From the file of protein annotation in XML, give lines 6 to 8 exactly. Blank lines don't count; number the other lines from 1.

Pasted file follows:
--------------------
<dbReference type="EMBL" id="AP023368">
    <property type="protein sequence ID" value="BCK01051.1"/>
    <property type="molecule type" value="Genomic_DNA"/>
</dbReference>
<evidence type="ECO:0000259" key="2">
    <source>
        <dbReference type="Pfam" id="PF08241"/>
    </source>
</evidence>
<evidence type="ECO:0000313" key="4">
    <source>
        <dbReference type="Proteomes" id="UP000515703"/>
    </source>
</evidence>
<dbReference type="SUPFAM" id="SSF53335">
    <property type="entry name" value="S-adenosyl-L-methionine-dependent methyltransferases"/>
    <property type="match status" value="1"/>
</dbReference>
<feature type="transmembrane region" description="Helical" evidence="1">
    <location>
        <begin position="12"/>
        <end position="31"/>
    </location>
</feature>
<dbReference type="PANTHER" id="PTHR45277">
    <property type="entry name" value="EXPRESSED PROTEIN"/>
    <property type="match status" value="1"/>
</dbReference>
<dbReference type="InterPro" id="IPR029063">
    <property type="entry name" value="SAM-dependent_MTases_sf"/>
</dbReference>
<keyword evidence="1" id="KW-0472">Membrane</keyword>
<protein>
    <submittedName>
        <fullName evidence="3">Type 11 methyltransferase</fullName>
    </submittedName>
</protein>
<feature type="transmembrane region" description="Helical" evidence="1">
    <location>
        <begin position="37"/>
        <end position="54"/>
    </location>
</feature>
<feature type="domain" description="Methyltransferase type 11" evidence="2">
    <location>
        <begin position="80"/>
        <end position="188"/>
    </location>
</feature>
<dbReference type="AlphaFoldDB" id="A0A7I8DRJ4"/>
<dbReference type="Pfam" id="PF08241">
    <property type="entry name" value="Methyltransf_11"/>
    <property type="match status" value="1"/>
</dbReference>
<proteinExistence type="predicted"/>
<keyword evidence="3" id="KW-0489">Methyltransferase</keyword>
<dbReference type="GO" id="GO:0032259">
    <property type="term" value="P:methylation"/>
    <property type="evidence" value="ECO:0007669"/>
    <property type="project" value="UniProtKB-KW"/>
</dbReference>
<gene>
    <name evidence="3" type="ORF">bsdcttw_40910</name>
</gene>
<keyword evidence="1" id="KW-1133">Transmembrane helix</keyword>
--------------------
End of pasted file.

    <source>
        <dbReference type="Pfam" id="PF08241"/>
    </source>